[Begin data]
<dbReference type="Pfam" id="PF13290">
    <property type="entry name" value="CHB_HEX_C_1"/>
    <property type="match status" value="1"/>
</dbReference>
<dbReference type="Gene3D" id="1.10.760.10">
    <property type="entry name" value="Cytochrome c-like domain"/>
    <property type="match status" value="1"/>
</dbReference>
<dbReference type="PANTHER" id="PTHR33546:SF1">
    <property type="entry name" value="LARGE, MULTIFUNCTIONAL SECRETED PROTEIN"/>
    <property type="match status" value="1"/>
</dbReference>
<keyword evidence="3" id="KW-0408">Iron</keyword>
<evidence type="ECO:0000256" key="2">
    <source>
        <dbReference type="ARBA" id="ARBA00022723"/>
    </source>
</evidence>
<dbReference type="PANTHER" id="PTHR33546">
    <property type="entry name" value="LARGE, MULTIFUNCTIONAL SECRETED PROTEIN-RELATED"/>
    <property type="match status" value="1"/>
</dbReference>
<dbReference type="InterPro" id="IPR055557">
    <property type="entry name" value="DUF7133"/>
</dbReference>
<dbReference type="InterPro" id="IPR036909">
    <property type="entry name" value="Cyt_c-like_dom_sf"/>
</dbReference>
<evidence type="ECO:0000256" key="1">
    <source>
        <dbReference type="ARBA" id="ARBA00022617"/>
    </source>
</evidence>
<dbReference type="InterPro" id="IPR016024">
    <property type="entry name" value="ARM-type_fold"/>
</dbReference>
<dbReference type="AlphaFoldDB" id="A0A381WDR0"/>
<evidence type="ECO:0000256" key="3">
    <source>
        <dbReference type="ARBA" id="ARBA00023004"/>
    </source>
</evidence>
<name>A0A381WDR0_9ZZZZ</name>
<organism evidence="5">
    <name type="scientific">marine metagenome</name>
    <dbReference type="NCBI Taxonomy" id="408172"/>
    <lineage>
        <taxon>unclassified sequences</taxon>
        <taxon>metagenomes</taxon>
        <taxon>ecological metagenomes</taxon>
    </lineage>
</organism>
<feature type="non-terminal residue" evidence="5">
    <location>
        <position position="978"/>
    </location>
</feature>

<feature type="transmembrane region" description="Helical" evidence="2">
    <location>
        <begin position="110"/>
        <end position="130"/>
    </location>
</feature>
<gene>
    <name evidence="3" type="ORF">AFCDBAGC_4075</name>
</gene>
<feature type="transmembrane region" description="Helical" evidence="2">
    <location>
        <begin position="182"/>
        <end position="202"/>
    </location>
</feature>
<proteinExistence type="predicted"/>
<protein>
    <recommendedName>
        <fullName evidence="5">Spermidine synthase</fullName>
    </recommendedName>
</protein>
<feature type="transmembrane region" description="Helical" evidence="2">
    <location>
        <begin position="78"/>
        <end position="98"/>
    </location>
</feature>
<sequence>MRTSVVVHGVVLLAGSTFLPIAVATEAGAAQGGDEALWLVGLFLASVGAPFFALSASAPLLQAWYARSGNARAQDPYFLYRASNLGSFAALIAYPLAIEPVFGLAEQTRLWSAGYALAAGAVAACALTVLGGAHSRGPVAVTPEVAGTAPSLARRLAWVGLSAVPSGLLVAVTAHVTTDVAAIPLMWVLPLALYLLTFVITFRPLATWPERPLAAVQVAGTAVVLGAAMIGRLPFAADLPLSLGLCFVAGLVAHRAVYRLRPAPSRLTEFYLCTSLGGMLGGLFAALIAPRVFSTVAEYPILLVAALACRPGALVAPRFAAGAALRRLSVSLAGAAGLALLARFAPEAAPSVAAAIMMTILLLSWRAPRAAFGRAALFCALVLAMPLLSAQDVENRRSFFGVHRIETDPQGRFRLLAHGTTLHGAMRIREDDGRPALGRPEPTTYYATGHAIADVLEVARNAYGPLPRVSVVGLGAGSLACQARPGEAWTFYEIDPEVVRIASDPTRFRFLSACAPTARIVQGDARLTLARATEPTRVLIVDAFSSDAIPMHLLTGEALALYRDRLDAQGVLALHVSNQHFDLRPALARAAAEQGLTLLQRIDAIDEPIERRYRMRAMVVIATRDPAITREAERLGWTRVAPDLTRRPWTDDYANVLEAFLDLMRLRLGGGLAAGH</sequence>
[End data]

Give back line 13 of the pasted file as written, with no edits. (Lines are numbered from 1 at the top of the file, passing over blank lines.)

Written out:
<keyword evidence="3" id="KW-0408">Iron</keyword>